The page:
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That’s Not Music to My Ears!

My in-laws have lived in the middle east for well over 10 years and have grown accustomed to the middle eastern musical scales and sounds – or so I had thought.  While they were back visiting us over the summer we attended the local folk music festival together. As with most festivals I have attended the music is as diverse as the people who attend.  After a morning full of such diversity I wanted to expose my children to an example of the music my in-laws (their pappa and momma) would regularly hear in their second homeland.  I don’t remember if anyone said anything so I must have assumed that this would be okay.

Later that afternoon we found a place on the right side of the stage, laid out our  blankets and lawn chairs and waited for the performance.  It was at this time I noticed that my mother in law had become quiet – perhaps in excited anticipation of hearing the music.  Four men came on stage carrying instruments specific to their region.  We commented on the different shapes and the materials the instruments were made of. The men formed themselves in a small semi circle on stage – all sitting on the floor.  They began to play.

Unlike much western music,  Arabic music includes quarter tones. These small changes, in what is to the Westerner’s ear a single note,  is often uncommon to our ear and may even seem out of tune. The rhythmic structures are generally very complex and carry a tension uncommon to western music culture.  More traditional Middle Eastern music can last from one to three hours in length. Luckily this wasn’t a traditional context because when I looked over at my sweet mother in law after only 3 minutes into the performance, she was trying hard to not noticeably cringe.  After the first piece she turned to us and said, “so that is similar to what I hear anytime I want to back in Abu Dhabi – how about we go try another stage and listen to some music I don’t get to hear as often any more.”  It was subtle but we all got the point…this music was not resonating positively with her.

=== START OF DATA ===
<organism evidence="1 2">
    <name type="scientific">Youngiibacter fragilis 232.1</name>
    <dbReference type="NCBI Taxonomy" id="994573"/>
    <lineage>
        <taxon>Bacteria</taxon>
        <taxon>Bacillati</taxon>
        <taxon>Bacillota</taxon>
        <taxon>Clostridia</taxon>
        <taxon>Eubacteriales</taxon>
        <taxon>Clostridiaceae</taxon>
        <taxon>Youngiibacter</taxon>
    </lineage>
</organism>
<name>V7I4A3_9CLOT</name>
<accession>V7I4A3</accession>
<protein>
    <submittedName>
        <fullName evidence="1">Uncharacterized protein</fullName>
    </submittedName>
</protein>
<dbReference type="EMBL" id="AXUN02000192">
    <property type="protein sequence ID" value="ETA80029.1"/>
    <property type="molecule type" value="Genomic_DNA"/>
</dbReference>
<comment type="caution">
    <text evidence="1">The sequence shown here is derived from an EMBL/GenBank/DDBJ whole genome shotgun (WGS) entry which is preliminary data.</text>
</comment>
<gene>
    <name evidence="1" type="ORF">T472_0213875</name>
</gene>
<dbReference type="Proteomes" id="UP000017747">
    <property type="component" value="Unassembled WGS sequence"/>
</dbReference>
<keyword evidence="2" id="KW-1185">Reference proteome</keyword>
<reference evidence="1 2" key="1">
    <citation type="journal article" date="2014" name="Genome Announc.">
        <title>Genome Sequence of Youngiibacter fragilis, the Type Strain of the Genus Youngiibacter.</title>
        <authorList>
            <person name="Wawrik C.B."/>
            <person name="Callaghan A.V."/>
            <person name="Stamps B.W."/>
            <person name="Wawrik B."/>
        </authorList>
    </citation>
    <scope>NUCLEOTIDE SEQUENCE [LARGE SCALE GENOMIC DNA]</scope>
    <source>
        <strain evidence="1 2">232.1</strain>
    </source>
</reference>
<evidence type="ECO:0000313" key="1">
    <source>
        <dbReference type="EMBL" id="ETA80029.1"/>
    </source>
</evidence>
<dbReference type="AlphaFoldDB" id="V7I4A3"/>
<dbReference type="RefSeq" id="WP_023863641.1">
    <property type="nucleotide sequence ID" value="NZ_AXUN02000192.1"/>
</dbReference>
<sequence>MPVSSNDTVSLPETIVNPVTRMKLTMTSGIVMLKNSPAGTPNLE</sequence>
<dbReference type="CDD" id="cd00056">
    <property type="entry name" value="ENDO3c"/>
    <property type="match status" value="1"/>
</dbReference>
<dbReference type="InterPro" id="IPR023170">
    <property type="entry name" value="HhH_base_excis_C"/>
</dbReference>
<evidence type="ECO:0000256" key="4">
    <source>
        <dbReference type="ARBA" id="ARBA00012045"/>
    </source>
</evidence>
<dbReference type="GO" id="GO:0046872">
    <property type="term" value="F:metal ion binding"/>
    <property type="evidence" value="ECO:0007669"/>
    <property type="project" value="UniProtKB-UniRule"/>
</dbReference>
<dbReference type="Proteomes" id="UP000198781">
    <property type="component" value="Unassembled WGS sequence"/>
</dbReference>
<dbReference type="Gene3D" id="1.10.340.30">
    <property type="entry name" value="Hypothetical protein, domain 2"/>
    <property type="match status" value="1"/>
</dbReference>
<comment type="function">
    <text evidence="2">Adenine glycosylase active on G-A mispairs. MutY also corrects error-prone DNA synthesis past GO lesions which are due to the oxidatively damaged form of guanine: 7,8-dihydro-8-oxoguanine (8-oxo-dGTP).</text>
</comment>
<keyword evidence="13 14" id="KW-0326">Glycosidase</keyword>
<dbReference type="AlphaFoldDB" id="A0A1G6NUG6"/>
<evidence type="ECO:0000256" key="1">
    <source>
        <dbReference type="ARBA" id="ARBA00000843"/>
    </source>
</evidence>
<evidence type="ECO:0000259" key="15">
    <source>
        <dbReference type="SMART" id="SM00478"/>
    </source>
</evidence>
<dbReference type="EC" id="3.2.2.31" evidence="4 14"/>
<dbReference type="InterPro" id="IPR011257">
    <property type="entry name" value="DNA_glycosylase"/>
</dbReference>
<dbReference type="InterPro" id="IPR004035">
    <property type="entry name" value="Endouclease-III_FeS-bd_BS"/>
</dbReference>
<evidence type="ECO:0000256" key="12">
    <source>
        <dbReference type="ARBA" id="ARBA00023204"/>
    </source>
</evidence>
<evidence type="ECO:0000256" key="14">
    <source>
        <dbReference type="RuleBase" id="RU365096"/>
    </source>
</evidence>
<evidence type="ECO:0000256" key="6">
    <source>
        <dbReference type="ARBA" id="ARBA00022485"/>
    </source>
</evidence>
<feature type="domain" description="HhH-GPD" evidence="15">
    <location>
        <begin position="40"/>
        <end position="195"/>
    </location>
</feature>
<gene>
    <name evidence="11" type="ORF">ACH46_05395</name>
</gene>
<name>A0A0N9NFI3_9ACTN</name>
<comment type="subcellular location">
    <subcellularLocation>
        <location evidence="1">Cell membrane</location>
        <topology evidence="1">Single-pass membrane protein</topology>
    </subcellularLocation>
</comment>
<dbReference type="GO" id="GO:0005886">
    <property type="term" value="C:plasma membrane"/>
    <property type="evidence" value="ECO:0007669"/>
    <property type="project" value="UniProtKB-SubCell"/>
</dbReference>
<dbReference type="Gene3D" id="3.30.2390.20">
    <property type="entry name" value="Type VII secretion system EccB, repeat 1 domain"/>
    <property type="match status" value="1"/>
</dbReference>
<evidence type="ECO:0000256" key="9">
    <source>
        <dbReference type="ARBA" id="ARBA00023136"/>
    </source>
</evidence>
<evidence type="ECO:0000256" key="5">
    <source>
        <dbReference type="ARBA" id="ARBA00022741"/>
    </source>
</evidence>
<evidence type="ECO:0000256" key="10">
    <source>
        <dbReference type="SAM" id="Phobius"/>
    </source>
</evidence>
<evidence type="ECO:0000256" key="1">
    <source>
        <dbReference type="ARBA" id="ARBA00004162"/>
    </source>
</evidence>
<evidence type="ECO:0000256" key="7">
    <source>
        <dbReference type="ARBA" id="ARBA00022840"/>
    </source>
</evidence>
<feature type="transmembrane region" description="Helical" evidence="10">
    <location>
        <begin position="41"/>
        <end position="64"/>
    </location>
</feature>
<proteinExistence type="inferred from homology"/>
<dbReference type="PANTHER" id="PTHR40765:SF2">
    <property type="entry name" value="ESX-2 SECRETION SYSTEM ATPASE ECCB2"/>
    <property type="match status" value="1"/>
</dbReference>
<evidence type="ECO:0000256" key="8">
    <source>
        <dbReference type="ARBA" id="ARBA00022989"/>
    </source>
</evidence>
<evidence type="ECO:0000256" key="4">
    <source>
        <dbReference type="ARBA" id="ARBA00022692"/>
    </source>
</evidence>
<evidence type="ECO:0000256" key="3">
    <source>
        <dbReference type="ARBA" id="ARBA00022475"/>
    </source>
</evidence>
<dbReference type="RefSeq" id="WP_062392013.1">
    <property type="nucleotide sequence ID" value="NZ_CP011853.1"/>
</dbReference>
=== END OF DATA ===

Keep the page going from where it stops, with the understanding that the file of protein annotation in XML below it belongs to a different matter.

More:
As we walked away I asked her what she thought of the music and she said something very interesting to me, “I have not learned to understand it.”  Then with a serious note to her voice she asked me if that was common. She said to her it didn’t sound like music.  She asked me if I thought it sounded like music.  I told her that although it was not my preferred style of music listening I definitely would call it music.   This lead into a wonderful discussion around “what is music?”

To her, middle eastern music, even after several exposure attempts, did not sound like music. She would always gravitate back to the music that made the most sense to her, that made her feel comfortable, that held some meaning to her.  I am sure she is not the only one.  I know that many parents out there feel the same way when their teenagers are playing music in the basement…music that they don’t understand.  And if not your teenager’s music, there is probably some style of music that does not make a lot of sense to you.

So what is music to each of us?  Does our brain need to understand it?  Do we need to like it?  Does the performer have to have skill?  Do the notes need to be in all the right places?  What is music?  I suggest that MUSIC THAT IS INTENDED TO BE MUSIC IS MUSIC. But that doesn’t mean you have to like it.  I would love your thoughts…